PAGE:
Even if the role or pedigrees do not come in the way, individual personalities can unbalance peer relationships. Some of us are naturally aggressive and tend to hijack the limelight. You can observe it in team meetings. Some of my team members used to refuse to go for individual discussions with one of my peers. The famous reason was, “she thinks she is my boss too”!

The favourite

This is an easy one to picture. When we know that we are the favourites, it sort of naturally tends to get to our head. This backing from the boss is something we would like to flaunt with our peers.

It could even be a one-off decision that the boss took in our favour that could tilt the scales.

Conversations on the lines of “his/her team got better hikes or more promotions; their team members work from home all the time” are frequently heard in these circumstances. Some of the peers could be creating that inequality in our mind through some smart initiatives. For example, one of my colleagues would somehow quietly manage a private breakfast with the CEO whenever she was in town and it would make us all wonder where we were in the scheme of things.

Tenure matters

Sometimes, our tenure in the organisation creates a one-up situation in team settings as institutional knowledge gives an edge to people who have been around. Yes, it is directly proportional to the culture of the organisation; nevertheless, it’s common to hear patronising statements from tenured colleagues, such as, “Trust me, I have been around here longer to give you this input.” As reassuring it may sound, one can’t miss the seniority tone in those situations. I once found myself arguing with my CHRO on what I thought was an unflattering increment. She told me that any further increase could take my salary higher than that of a couple of peers who have been around longer. Not only did that tell me about the invisible pecking order but it also affected my mental equilibrium — every time I met those two I saw them as my equals but undeservedly so!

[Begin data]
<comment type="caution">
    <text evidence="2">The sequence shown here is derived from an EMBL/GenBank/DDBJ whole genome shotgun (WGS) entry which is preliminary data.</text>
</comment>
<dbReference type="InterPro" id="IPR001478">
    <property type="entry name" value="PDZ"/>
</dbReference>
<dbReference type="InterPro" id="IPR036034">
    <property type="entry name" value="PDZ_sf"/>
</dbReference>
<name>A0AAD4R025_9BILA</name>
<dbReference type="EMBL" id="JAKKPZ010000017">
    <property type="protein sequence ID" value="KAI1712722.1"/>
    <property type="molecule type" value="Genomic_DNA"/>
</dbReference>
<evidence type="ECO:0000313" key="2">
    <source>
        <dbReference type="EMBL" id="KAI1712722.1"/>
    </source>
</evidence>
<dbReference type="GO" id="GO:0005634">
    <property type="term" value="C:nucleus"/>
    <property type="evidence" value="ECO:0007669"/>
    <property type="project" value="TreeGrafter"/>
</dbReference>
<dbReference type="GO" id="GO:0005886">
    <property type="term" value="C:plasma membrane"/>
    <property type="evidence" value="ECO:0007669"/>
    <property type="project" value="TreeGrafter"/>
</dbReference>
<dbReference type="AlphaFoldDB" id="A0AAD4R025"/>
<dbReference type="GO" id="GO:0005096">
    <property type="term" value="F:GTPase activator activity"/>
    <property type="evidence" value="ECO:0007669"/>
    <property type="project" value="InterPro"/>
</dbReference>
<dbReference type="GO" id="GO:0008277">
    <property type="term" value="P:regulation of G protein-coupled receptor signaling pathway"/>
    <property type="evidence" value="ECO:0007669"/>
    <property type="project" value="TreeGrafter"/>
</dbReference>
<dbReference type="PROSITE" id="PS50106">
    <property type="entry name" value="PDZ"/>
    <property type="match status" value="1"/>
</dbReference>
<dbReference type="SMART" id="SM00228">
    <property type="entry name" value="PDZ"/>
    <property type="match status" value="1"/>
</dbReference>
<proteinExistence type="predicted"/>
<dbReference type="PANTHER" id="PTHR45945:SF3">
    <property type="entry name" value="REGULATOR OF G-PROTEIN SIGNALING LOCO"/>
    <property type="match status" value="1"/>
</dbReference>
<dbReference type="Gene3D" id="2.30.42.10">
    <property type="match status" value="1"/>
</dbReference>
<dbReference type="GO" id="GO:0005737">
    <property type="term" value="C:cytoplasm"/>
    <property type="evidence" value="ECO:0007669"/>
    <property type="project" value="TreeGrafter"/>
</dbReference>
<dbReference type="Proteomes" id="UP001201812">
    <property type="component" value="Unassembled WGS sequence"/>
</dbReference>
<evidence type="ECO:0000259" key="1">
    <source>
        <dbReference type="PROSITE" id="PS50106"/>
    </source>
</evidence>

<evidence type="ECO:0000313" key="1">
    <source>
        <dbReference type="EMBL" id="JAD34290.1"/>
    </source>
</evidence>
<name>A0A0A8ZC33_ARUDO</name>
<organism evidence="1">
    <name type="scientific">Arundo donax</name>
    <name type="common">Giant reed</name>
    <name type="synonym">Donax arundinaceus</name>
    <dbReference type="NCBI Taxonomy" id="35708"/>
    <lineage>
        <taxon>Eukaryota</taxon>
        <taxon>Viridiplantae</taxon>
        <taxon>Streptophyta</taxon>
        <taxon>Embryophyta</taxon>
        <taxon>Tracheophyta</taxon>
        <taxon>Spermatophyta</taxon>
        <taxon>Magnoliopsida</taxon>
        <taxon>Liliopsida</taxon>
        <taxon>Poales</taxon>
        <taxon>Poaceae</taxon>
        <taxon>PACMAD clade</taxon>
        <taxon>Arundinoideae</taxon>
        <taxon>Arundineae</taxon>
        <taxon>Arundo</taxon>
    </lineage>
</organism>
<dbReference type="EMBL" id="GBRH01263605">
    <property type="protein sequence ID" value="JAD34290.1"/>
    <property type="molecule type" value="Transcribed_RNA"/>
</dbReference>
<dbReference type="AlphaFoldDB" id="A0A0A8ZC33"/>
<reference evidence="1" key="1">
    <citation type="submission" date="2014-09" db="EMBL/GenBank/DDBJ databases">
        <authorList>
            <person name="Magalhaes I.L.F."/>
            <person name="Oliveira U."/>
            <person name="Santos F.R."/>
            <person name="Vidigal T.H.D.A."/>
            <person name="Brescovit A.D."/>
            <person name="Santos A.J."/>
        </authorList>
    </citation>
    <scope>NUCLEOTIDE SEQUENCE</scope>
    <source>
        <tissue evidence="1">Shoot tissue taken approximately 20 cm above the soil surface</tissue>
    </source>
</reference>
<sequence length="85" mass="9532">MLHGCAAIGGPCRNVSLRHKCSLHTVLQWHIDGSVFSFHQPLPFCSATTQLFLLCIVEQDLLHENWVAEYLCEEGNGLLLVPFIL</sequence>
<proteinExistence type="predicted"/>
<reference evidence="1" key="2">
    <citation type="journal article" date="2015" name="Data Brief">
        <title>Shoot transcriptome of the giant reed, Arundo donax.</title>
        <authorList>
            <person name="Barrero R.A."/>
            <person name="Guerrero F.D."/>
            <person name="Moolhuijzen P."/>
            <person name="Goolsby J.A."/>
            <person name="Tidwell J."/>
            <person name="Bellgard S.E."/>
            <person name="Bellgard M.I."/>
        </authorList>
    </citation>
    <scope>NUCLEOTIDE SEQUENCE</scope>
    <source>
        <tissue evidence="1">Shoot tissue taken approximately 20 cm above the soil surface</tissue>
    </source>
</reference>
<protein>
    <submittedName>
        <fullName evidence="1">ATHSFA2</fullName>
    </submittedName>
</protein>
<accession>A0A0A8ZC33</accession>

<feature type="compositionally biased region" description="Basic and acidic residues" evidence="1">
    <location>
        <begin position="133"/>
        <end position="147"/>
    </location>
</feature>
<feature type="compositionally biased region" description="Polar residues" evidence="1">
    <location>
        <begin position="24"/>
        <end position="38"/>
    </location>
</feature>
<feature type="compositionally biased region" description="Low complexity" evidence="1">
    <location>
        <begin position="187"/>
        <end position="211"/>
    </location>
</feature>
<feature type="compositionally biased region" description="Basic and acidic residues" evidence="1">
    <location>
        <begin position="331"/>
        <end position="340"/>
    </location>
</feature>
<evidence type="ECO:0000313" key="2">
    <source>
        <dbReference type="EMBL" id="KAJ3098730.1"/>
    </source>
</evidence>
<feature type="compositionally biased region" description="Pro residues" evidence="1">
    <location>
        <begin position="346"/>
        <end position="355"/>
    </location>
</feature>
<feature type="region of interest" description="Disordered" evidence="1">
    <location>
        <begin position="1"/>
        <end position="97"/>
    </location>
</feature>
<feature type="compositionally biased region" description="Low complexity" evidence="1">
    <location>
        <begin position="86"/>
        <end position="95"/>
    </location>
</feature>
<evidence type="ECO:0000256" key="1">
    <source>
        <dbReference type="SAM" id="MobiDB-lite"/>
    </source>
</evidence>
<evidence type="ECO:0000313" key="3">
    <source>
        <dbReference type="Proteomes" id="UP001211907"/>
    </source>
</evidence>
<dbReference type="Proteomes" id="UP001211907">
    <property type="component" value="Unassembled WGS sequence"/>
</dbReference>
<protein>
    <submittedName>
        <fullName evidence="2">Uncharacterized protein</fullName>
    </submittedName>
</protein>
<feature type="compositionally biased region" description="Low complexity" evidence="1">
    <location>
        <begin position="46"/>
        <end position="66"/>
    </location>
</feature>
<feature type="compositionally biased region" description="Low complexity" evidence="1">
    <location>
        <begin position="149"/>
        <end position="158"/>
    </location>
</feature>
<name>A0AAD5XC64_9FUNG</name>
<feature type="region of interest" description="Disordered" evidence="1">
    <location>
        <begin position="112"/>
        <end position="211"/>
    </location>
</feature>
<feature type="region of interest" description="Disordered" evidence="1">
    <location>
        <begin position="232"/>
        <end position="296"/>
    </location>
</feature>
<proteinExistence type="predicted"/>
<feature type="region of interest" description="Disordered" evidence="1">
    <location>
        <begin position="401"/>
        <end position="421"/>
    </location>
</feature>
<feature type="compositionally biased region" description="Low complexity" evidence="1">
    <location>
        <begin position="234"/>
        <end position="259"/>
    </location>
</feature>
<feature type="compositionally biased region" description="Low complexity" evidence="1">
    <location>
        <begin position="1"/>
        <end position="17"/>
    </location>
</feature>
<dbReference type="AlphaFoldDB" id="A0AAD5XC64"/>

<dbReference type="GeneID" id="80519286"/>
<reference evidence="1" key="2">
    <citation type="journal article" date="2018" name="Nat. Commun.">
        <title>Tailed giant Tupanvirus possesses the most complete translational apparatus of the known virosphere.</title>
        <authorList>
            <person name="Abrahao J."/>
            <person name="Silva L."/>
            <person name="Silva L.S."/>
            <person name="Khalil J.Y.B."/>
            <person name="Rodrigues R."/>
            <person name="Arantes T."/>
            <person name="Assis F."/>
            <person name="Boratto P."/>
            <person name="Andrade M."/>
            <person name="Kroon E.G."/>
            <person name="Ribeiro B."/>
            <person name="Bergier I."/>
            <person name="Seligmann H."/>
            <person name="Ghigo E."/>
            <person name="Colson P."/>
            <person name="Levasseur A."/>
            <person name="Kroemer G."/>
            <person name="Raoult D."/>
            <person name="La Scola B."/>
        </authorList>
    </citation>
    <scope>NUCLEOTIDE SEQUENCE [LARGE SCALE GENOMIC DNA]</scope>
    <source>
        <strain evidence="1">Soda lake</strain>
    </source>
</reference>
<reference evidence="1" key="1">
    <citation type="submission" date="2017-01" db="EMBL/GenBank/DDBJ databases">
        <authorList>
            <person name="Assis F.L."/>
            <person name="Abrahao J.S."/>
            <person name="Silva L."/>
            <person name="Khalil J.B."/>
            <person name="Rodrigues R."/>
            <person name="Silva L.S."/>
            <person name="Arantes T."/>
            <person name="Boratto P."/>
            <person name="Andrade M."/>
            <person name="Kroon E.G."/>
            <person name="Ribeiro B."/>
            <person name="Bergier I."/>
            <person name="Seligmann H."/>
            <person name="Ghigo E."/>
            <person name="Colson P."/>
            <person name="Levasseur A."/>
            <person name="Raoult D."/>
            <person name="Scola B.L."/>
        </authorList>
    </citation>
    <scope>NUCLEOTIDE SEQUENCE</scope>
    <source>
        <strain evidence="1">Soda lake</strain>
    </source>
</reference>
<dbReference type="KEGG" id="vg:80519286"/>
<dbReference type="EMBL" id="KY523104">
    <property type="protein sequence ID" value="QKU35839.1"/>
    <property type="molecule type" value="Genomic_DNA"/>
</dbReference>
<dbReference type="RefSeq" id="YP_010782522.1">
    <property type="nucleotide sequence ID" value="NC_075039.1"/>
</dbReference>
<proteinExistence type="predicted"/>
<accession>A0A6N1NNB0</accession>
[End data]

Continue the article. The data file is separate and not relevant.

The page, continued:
The performer

Who can ignore the performers? Even if nobody notices, the performers will seize the day and ensure that they speak louder than the rest. The only time I felt superior to my peers was when my business results were at their best. I believe that’s the time to have one’s say and influence proceedings.

Personally, I have vested more trust based on circumstances and role-taking individuals. In one of the assignments where we had talent attraction and retention challenges, I backed my CHRO to make decisions in my absence. In another turnaround situation, my reportees complained that the CFO hijacked every decision of theirs in my absence. When we hinted this to our boss, she said: “Can you not all see he is taking on additional responsibilities and delivering on things without follow-ups”!

I can barely imagine a team where everyone feels equal in spite of the boss or the company posters screaming the same. Is it always a battle of first amongst equals?


Kamal Karanth is co-founder of Xpheno, a specialist staffing firm

Published on September 26, 2019